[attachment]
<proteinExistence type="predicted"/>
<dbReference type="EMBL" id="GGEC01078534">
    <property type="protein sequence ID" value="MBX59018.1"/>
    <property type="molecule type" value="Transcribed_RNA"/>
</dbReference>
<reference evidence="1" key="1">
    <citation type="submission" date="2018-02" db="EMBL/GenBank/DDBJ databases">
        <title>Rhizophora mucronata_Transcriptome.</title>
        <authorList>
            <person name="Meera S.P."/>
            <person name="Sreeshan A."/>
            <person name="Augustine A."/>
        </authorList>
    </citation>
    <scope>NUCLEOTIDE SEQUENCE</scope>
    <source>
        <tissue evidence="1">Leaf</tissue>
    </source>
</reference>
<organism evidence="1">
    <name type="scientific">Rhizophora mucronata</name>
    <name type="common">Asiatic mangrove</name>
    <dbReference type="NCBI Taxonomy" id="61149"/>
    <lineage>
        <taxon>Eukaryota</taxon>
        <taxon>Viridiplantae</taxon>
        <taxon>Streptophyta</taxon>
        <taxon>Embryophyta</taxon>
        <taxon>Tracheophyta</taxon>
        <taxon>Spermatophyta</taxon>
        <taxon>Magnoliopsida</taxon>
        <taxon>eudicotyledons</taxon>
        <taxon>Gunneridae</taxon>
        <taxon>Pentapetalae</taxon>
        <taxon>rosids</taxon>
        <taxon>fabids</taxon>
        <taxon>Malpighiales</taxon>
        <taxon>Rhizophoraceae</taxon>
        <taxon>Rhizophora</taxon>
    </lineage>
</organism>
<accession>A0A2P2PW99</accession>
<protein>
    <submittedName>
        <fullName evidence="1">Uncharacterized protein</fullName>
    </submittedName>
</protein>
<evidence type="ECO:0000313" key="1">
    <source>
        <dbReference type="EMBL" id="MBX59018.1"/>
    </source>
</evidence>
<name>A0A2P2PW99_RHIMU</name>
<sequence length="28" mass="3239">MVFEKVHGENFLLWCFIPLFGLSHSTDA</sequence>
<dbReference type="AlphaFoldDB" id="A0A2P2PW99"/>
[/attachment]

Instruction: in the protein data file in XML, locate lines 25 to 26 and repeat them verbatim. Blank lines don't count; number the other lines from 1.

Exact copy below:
        <taxon>Eukaryota</taxon>
        <taxon>Viridiplantae</taxon>